Teacher Spying Is Instilling Surveillance Culture Into Students

The process began for teachers at the California Teachers Association’s 2021 LGBTQ+ Issues Conference in October. Kelly Baraki and Lori Caldeira shared their experiences in identifying potential members for UBU, UBU’s school club of LGBTQ supporters. “When we were doing our virtual learning—we totally stalked what they were doing on Google, when they weren’t doing schoolwork,” Caldeira said. One of them had been searching for “Trans Day of Visibility.” We were like “Check.” “We’re going on campus to invite this kid”

No matter how you view LGBTQ issues. The fact that teachers can monitor what students are doing online is something to be aware of. The teacher was not looking at the browser history from a class computer. Caldeira stated, with a sly smile, that they were following the children. Caldeira and Baraki claimed that their presentation was all about the running of such clubs in “conservative communities.” It is obvious that conservative teachers have the ability to spy on online activity of children.

Caldeira currently works in Salinas at Buenavista Middle School, Salinas, California. InflationContinue reading (over the story) GoGuardianZoom class monitoring software, such as, is a common tool to monitor what students do in Zoom classes. GoGuardian is used by approximately 30,000 schools. It claims to be able to create “digital learning environments that every student can succeed.”

The schools do have a right to protect students. GoGuardian’s supporters point out the possibility that it might catch students searching, for example, “how do I commit suicide?” Extreme cases can lead to bad policy, just as in law. What if the “digital Learning Environment” tool also records data on non-life-threatening behaviour? Can school officials be expected to keep a straight line about what to flag or when to intervene?

GoGuardian’s SiteFeatures a testimonial by a district administrator. One student who was new to the district wrote in his journal that he struggled to find his place. The administrator could connect the student with support services after certain words set off an alarm. This may have worked for him, but many kids don’t want their school administrators to read their journals. (GoGuardian could not “get any executive spokesperson availability” for my questions.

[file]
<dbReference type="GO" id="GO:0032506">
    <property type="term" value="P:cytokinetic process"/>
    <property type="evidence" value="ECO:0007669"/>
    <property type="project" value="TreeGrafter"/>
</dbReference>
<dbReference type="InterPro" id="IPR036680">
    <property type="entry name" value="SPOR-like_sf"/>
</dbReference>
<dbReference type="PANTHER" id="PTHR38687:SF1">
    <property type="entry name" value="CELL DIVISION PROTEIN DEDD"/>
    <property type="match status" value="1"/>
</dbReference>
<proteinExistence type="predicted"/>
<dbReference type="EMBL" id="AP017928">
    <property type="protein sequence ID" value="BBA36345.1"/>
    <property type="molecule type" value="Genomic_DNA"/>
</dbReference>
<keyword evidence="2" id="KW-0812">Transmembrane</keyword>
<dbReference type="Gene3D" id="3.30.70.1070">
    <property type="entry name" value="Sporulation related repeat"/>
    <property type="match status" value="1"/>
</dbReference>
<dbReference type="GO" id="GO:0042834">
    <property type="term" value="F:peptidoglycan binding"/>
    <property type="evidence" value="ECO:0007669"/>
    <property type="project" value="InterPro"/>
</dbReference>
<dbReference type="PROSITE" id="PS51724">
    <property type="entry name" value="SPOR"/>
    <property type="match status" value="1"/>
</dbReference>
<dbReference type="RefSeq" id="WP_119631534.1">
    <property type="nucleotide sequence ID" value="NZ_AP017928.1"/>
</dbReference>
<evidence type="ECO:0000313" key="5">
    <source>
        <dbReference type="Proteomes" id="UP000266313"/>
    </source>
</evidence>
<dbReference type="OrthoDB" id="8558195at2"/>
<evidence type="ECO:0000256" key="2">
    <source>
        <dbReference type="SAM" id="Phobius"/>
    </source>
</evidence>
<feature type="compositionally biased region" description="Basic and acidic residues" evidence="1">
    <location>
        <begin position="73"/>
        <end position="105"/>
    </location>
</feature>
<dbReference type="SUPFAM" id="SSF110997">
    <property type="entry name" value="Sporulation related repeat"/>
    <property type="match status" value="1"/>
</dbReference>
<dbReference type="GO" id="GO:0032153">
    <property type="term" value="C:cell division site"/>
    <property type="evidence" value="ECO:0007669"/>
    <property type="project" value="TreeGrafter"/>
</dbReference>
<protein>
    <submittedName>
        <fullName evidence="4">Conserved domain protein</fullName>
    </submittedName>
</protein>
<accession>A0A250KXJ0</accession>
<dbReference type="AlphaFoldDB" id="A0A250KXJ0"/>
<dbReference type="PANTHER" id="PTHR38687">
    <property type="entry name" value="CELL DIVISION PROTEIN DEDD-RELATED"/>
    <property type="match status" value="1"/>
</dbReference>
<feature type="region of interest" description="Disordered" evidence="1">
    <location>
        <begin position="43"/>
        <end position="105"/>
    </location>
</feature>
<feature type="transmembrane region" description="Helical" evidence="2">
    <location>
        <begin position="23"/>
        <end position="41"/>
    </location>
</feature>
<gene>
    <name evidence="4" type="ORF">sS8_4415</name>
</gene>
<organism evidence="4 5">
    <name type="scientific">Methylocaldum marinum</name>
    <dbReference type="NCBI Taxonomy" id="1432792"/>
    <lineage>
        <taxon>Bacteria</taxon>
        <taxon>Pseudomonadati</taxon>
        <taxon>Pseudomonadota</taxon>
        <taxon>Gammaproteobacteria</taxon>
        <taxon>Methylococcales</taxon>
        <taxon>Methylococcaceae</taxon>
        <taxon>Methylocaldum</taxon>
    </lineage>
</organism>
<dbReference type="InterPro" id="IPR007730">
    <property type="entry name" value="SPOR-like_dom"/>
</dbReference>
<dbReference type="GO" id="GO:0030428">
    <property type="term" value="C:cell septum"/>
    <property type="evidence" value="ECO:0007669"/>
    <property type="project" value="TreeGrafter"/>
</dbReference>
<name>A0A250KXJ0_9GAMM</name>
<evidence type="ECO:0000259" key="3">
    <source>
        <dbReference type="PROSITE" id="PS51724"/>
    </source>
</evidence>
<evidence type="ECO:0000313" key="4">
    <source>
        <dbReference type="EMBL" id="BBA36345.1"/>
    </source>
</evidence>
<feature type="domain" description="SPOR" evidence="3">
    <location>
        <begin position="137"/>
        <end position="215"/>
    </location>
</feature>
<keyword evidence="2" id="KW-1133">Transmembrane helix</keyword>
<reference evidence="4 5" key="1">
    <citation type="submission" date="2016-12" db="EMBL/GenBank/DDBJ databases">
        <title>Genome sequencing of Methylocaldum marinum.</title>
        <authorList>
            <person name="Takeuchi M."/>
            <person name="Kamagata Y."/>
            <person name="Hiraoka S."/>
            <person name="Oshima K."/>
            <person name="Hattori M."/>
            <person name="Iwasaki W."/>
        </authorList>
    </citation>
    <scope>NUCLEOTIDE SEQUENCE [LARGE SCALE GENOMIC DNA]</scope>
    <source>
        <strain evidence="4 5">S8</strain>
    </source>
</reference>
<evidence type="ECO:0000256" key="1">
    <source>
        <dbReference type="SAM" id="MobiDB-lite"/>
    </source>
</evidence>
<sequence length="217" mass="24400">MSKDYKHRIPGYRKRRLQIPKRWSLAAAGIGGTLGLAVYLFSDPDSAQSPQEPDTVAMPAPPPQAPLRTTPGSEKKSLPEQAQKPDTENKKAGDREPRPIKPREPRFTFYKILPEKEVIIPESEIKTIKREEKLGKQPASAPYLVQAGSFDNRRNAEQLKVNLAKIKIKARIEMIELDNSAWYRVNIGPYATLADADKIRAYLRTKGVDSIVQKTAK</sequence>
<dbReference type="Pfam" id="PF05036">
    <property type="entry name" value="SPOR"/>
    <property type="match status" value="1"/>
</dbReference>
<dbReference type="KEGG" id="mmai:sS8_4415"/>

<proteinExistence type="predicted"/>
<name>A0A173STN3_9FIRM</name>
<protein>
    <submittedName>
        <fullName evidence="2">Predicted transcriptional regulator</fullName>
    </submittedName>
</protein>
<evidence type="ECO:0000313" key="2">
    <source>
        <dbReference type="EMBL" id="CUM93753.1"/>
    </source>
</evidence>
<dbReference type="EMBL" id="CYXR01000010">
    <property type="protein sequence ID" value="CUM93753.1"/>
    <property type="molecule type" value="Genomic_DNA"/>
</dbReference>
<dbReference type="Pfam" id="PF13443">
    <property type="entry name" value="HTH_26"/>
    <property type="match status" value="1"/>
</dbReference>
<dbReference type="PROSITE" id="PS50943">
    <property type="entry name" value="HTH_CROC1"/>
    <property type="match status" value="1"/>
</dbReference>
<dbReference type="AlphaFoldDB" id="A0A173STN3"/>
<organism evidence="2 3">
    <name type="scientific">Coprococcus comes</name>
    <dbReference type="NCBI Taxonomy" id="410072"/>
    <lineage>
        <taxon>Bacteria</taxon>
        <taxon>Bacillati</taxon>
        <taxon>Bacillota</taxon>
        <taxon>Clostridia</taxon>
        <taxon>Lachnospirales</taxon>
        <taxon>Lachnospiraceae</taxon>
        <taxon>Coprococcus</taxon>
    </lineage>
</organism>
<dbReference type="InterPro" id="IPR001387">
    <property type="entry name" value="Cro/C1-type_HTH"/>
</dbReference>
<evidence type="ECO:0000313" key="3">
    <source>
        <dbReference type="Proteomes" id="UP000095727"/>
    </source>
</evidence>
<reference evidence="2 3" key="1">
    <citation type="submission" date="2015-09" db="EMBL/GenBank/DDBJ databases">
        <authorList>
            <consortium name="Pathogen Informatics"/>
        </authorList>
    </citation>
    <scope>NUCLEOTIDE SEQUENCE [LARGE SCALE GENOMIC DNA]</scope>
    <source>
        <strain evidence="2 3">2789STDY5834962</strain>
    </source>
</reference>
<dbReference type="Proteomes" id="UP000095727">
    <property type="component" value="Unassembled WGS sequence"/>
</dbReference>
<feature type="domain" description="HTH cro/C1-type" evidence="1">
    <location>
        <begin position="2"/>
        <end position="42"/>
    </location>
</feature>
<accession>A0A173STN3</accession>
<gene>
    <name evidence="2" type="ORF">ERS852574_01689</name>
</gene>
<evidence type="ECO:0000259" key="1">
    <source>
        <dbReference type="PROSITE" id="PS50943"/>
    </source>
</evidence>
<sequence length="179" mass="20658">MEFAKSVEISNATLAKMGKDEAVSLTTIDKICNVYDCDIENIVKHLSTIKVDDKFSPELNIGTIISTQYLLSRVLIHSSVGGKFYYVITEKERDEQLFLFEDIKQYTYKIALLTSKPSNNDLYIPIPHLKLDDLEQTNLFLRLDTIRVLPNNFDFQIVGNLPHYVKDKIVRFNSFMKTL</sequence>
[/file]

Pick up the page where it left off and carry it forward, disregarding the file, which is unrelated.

Justin Reich, a former teacher who spent 15 years as an education technology consultant and who now directs MIT’s Teaching Systems Lab, says, “Generally speaking, I think school policy gives quite wide leeway for schools and districts to have the capacity to view almost anything that happens on school devices, networks and services.” He is concerned about that. He says, “We must consider how schools induct students into surveillance cultures.”

Reich’s podcast featured Chris Gilliard from Macomb Community College. TeachLabSchools have been “a place people watch and be watched” for ages. It is in the nature of the viewing that the difference lies today. Through devices at home, students are monitored at school and beyond. How do schools draw the line between student behaviour monitoring, reporting requirements, and privacy? Do these policies define the boundaries? Oder are schools acting like they’re flying by the seat o their pants?

Elana Zeide is an expert in student privacy at the University of Nebraska School of Law. They should have taken the time to put their policies together after two years of distant learning.

The tools may not be working as intended. Zeide indicates that online proctoring does not reduce cheating.

Equity is another issue. Schools can issue devices similar to work-issued, but they are not expected to be used exclusively for school purposes. Students often have a second device that they can use for their personal purposes at home, which allows them to avoid the scrutiny of schools surveillance cameras. Zeide points out that this disadvantages students with lower incomes who might only have the school-issued device.

Zeide is also concerned about a bigger issue. She says that students have been subject to surveillance, which has been proven to chill their speech and curiosity. This could be described as their intellectual privacy. Student who feel that they are being watched may not be as likely to seek out “acceptable” ideas, or search the web for answers to questions they don’t want to answer in class.

Are there steps schools can take to reduce the need for online surveillance? Zeide is calling for better teacher training as the effectiveness of these tools depends on their use. Schools have the option to turn off surveillance after school hours. GoGuardian provides such an option. Then there is transparency. Zeide states that schools must inform parents of what data they are collecting, even if it’s not permanent.

Although it may be the best practice, how many schools actually follow this? This is what I want to know.

Zeide responds, “That is a wonderful question.”